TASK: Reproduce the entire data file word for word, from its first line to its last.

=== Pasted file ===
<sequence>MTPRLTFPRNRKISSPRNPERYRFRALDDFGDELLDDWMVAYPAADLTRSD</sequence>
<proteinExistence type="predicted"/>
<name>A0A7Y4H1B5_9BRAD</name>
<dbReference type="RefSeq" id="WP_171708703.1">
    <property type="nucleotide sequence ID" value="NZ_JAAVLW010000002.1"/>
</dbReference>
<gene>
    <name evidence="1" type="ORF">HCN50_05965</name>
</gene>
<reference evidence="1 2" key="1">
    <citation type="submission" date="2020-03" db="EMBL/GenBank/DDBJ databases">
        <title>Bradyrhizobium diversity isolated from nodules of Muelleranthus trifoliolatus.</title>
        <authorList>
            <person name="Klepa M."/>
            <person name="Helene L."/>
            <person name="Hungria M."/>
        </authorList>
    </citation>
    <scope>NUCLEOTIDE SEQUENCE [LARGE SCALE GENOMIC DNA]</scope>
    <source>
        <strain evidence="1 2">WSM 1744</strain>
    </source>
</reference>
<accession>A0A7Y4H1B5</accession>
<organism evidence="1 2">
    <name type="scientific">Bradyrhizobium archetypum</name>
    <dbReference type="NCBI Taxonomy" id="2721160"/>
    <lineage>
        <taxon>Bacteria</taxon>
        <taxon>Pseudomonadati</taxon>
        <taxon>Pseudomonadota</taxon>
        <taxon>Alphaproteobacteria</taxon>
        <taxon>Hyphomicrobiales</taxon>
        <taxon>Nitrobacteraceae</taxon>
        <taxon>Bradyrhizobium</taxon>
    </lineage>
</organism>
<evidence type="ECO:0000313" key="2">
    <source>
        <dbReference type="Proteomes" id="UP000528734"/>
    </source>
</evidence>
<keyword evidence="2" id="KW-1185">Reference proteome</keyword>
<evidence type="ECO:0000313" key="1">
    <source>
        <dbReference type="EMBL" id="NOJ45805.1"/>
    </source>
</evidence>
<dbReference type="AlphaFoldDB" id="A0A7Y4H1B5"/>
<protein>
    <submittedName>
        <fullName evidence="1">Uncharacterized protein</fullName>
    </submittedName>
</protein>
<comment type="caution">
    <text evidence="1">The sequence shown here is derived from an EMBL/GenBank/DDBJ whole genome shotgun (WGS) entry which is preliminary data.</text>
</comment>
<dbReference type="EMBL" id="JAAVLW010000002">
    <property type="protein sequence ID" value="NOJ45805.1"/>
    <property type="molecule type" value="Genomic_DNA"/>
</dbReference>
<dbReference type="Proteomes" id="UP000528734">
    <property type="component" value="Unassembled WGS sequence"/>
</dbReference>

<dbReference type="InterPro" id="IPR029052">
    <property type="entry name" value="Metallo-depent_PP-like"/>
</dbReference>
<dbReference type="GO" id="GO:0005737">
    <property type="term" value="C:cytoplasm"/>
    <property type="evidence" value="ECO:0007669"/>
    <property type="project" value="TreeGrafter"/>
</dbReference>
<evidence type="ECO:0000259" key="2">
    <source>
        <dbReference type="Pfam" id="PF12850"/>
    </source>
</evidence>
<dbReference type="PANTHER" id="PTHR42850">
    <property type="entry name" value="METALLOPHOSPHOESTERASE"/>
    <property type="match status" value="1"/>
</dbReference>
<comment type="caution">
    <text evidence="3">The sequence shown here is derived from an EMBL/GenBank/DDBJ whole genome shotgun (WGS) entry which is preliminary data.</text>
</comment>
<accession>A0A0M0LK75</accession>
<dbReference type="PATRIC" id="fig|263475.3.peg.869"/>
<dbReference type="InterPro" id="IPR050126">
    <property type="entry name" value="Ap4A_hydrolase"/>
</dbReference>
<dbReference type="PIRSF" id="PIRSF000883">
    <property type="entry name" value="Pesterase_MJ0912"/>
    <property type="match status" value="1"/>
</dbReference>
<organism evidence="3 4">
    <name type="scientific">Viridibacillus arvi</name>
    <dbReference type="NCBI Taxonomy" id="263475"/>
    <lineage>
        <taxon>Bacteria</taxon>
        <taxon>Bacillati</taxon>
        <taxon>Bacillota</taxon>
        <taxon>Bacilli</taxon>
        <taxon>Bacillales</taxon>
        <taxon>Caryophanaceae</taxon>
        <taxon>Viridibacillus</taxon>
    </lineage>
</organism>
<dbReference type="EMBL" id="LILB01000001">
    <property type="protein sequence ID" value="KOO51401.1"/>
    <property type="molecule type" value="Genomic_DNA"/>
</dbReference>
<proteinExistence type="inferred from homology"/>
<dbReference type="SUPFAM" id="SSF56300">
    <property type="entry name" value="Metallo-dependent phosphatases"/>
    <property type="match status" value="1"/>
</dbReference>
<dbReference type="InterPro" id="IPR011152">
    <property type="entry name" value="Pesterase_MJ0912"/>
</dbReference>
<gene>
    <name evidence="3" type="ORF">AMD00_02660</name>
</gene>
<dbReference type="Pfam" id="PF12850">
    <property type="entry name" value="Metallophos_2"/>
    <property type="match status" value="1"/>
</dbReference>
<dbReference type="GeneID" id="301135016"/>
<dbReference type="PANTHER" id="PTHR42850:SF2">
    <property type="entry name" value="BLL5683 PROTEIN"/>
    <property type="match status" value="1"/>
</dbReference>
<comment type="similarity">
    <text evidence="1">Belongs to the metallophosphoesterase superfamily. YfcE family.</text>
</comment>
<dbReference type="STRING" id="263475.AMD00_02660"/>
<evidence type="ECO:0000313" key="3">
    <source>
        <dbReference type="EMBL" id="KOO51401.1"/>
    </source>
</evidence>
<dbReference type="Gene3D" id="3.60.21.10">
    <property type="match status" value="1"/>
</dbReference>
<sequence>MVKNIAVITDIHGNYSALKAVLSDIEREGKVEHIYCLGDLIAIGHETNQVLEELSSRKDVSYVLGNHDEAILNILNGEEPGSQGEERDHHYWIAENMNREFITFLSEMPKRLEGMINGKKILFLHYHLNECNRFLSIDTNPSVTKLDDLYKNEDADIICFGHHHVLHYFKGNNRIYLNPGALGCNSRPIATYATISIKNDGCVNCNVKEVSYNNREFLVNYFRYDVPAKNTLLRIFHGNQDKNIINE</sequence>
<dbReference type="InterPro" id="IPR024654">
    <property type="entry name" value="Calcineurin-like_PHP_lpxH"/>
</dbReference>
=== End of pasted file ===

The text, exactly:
<sequence>MTPRLTFPRNRKISSPRNPERYRFRALDDFGDELLDDWMVAYPAADLTRSD</sequence>
<proteinExistence type="predicted"/>
<name>A0A7Y4H1B5_9BRAD</name>
<dbReference type="RefSeq" id="WP_171708703.1">
    <property type="nucleotide sequence ID" value="NZ_JAAVLW010000002.1"/>
</dbReference>
<gene>
    <name evidence="1" type="ORF">HCN50_05965</name>
</gene>
<reference evidence="1 2" key="1">
    <citation type="submission" date="2020-03" db="EMBL/GenBank/DDBJ databases">
        <title>Bradyrhizobium diversity isolated from nodules of Muelleranthus trifoliolatus.</title>
        <authorList>
            <person name="Klepa M."/>
            <person name="Helene L."/>
            <person name="Hungria M."/>
        </authorList>
    </citation>
    <scope>NUCLEOTIDE SEQUENCE [LARGE SCALE GENOMIC DNA]</scope>
    <source>
        <strain evidence="1 2">WSM 1744</strain>
    </source>
</reference>
<accession>A0A7Y4H1B5</accession>
<organism evidence="1 2">
    <name type="scientific">Bradyrhizobium archetypum</name>
    <dbReference type="NCBI Taxonomy" id="2721160"/>
    <lineage>
        <taxon>Bacteria</taxon>
        <taxon>Pseudomonadati</taxon>
        <taxon>Pseudomonadota</taxon>
        <taxon>Alphaproteobacteria</taxon>
        <taxon>Hyphomicrobiales</taxon>
        <taxon>Nitrobacteraceae</taxon>
        <taxon>Bradyrhizobium</taxon>
    </lineage>
</organism>
<evidence type="ECO:0000313" key="2">
    <source>
        <dbReference type="Proteomes" id="UP000528734"/>
    </source>
</evidence>
<keyword evidence="2" id="KW-1185">Reference proteome</keyword>
<evidence type="ECO:0000313" key="1">
    <source>
        <dbReference type="EMBL" id="NOJ45805.1"/>
    </source>
</evidence>
<dbReference type="AlphaFoldDB" id="A0A7Y4H1B5"/>
<protein>
    <submittedName>
        <fullName evidence="1">Uncharacterized protein</fullName>
    </submittedName>
</protein>
<comment type="caution">
    <text evidence="1">The sequence shown here is derived from an EMBL/GenBank/DDBJ whole genome shotgun (WGS) entry which is preliminary data.</text>
</comment>
<dbReference type="EMBL" id="JAAVLW010000002">
    <property type="protein sequence ID" value="NOJ45805.1"/>
    <property type="molecule type" value="Genomic_DNA"/>
</dbReference>
<dbReference type="Proteomes" id="UP000528734">
    <property type="component" value="Unassembled WGS sequence"/>
</dbReference>

<dbReference type="InterPro" id="IPR029052">
    <property type="entry name" value="Metallo-depent_PP-like"/>
</dbReference>
<dbReference type="GO" id="GO:0005737">
    <property type="term" value="C:cytoplasm"/>
    <property type="evidence" value="ECO:0007669"/>
    <property type="project" value="TreeGrafter"/>
</dbReference>
<evidence type="ECO:0000259" key="2">
    <source>
        <dbReference type="Pfam" id="PF12850"/>
    </source>
</evidence>
<dbReference type="PANTHER" id="PTHR42850">
    <property type="entry name" value="METALLOPHOSPHOESTERASE"/>
    <property type="match status" value="1"/>
</dbReference>
<comment type="caution">
    <text evidence="3">The sequence shown here is derived from an EMBL/GenBank/DDBJ whole genome shotgun (WGS) entry which is preliminary data.</text>
</comment>
<accession>A0A0M0LK75</accession>
<dbReference type="PATRIC" id="fig|263475.3.peg.869"/>
<dbReference type="InterPro" id="IPR050126">
    <property type="entry name" value="Ap4A_hydrolase"/>
</dbReference>
<dbReference type="PIRSF" id="PIRSF000883">
    <property type="entry name" value="Pesterase_MJ0912"/>
    <property type="match status" value="1"/>
</dbReference>
<organism evidence="3 4">
    <name type="scientific">Viridibacillus arvi</name>
    <dbReference type="NCBI Taxonomy" id="263475"/>
    <lineage>
        <taxon>Bacteria</taxon>
        <taxon>Bacillati</taxon>
        <taxon>Bacillota</taxon>
        <taxon>Bacilli</taxon>
        <taxon>Bacillales</taxon>
        <taxon>Caryophanaceae</taxon>
        <taxon>Viridibacillus</taxon>
    </lineage>
</organism>
<dbReference type="EMBL" id="LILB01000001">
    <property type="protein sequence ID" value="KOO51401.1"/>
    <property type="molecule type" value="Genomic_DNA"/>
</dbReference>
<proteinExistence type="inferred from homology"/>
<dbReference type="SUPFAM" id="SSF56300">
    <property type="entry name" value="Metallo-dependent phosphatases"/>
    <property type="match status" value="1"/>
</dbReference>
<dbReference type="InterPro" id="IPR011152">
    <property type="entry name" value="Pesterase_MJ0912"/>
</dbReference>
<gene>
    <name evidence="3" type="ORF">AMD00_02660</name>
</gene>
<dbReference type="Pfam" id="PF12850">
    <property type="entry name" value="Metallophos_2"/>
    <property type="match status" value="1"/>
</dbReference>
<dbReference type="GeneID" id="301135016"/>
<dbReference type="PANTHER" id="PTHR42850:SF2">
    <property type="entry name" value="BLL5683 PROTEIN"/>
    <property type="match status" value="1"/>
</dbReference>
<comment type="similarity">
    <text evidence="1">Belongs to the metallophosphoesterase superfamily. YfcE family.</text>
</comment>
<dbReference type="STRING" id="263475.AMD00_02660"/>
<evidence type="ECO:0000313" key="3">
    <source>
        <dbReference type="EMBL" id="KOO51401.1"/>
    </source>
</evidence>
<dbReference type="Gene3D" id="3.60.21.10">
    <property type="match status" value="1"/>
</dbReference>
<sequence>MVKNIAVITDIHGNYSALKAVLSDIEREGKVEHIYCLGDLIAIGHETNQVLEELSSRKDVSYVLGNHDEAILNILNGEEPGSQGEERDHHYWIAENMNREFITFLSEMPKRLEGMINGKKILFLHYHLNECNRFLSIDTNPSVTKLDDLYKNEDADIICFGHHHVLHYFKGNNRIYLNPGALGCNSRPIATYATISIKNDGCVNCNVKEVSYNNREFLVNYFRYDVPAKNTLLRIFHGNQDKNIINE</sequence>
<dbReference type="InterPro" id="IPR024654">
    <property type="entry name" value="Calcineurin-like_PHP_lpxH"/>
</dbReference>